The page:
This document is provided for your information and convenience only. It is not legal advice. For complete information, please refer to the Employment Standards Act, 2000 (ESA) and its regulations.
The Employment Standards Act, 2000 sets out the rights and responsibilities of both employees and employers in Ontario workplaces. It also contains provisions that apply to people who are seeking employment with temporary help agencies and, in some cases, to clients of such agencies, even though the client business is not the employer of the person filing a claim under the ESA.
The Employment Standards Act, 2000 sets out minimum rights for most employees in Ontario workplaces. It includes standards on payment of wages, public holidays, hours of work, overtime pay, vacation time and pay, statutory leaves, and termination and severance entitlements. If you are an employee working in Ontario, you are probably covered by the ESA. However, some employees are not covered by the ESA and some employees who are covered by the ESA have special rules and/or exemptions that may apply to them. For more information, visit Ontario.ca/ESAguide.
Yes, but there are different categories of agricultural employees, and some rules may not apply to all of them.
The four categories of agricultural employees are:
See the chapter entitled "Industries and Jobs with ESA Exemptions and/or Special Rules" in Your Guide to the Employment Standards Act, 2000.
A farm employee is a person employed on a farm whose work is directly related to primary production of certain agricultural products. Primary production includes planting crops, cultivating, pruning, feeding and caring for certain livestock.
A harvester is a farm employee employed on a farm to harvest, or bring in, crops of fruit, vegetables or tobacco for marketing or storage, and there are some special rules for these employees.
Please see information later in this fact sheet on how minimum wage, public holidays and vacation with pay apply to harvesters.
Sometimes, employees do both harvesting and other primary production farm work. How most of the time is spent in any specific work week determines which rules apply.
For example, if the majority of the work done during a week involves harvesting, the rules for harvesters will apply (i.e., the employee will be entitled to minimum wage, and may qualify for public holiday entitlements and vacation with pay).
Or, if the majority of the work performed during a work week involves other farm work, the rules for non-harvester farm employees will apply (i.e., the employee will not be entitled to minimum wage, public holiday entitlements or vacation with pay).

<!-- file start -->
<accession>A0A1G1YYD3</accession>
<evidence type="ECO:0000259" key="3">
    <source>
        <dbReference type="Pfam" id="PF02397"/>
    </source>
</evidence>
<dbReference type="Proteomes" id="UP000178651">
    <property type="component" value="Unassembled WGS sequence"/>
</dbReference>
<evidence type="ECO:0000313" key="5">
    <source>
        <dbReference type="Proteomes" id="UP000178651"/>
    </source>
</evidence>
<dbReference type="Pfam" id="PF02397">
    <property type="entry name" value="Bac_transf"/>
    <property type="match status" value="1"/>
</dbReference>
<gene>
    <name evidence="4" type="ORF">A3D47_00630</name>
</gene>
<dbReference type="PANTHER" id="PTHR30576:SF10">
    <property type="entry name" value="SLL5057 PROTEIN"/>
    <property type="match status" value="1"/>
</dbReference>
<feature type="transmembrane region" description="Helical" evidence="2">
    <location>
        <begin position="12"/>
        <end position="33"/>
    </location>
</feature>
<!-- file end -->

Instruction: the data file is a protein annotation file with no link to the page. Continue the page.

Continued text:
Minimum wage is the lowest hourly wage an employer can pay employees.
The general minimum wage rate applies to harvesters except to certain students.
Students under the age of 18:
The table below sets out the general minimum wage and student wage rates:
|Minimum Wage Rate||October 1, 2015|
|General Minimum Wage||$11.25 per hour|
|Student Minimum Wage||$10.55 per hour|
For more information see the chapter on Minimum Wage in Your Guide to the Employment Standards Act, 2000.
Piece-work rate is a way of calculating pay that is based on the amount of work an employee completes, and not on the hours worked.
For example, employees are paid a set amount for each unit harvested (i.e., for each basket of apples, or bundle of tobacco).
Harvesters can be paid on a piece-work basis, but the rate must be set at a level so that with reasonable effort they can earn at least the minimum wage for all the hours they work. The piece-work rate is set according to what is standard pay in an area for the particular crop involved.
(Note: students who work as harvesters can be paid on a piece-work basis but must be paid an amount equal to at least the student hourly minimum wage rate multiplied by the number of hours worked, even if the piece work rate was set at a level that the student should with reasonable effort have been able to earn the minimum wage for the hours and failed to do so.)
Amounts for room and/or meals (board), can be deemed to be payment of wages, but a harvester's gross pay before deductions (such as employment insurance or income tax) has to add up to at least the minimum wage for all hours worked. Room and meals can only be deemed to be paid as wages if the employee actually gets the meals and/or occupies the room.
Where the employee has been provided with room and/or board, the employer is deemed to have paid the employee the amount allowed for room and/or board. The employer must therefore pay the employee (before deductions for such things as Canadian Pension Plan (CPP), Employment Insurance (EI) or income tax) the difference between the minimum wage for all hours worked and the amount deemed to have been paid for room and/or board.
 housing accommodation must be reasonably fit for human habitation, have a kitchen with cooking facilities, two bedrooms or a bedroom and a living room and a private toilet and washing facilities.
 heat, light, fuel, water, gas or electricity provided at employer's expense.
Employers are only allowed to include these amounts if the room is reasonably furnished and reasonably fit for human habitation, supplied with clean bed linen and towels and has reasonable access to washroom facilities.
Room and meals
Example: Week of October 2-8, 2015 (General minimum wage rate =
An employer provides a private room for the harvester, and three meals a day. The employee worked 40 hours in the week at the minimum wage rate of $11.25 an hour.
The employee's gross wages are $450.00 (40 hours times $11.25 per hour).
The maximum weekly room and board deduction the employer is allowed to make is $85.25 (see amounts listed above).
Result: the employee's pay (before deductions for such things as CPP, EI or income tax) is $364.75 ($450.00 minus $85.25).
Harvesters who work for at least 13 weeks with an employer are entitled to take public holidays off work and be paid public holiday pay. To determine how much public holiday pay an employee is entitled to, or for more information on public holidays see the chapter on Public Holidays in Your Guide to the Employment Standards Act, 2000.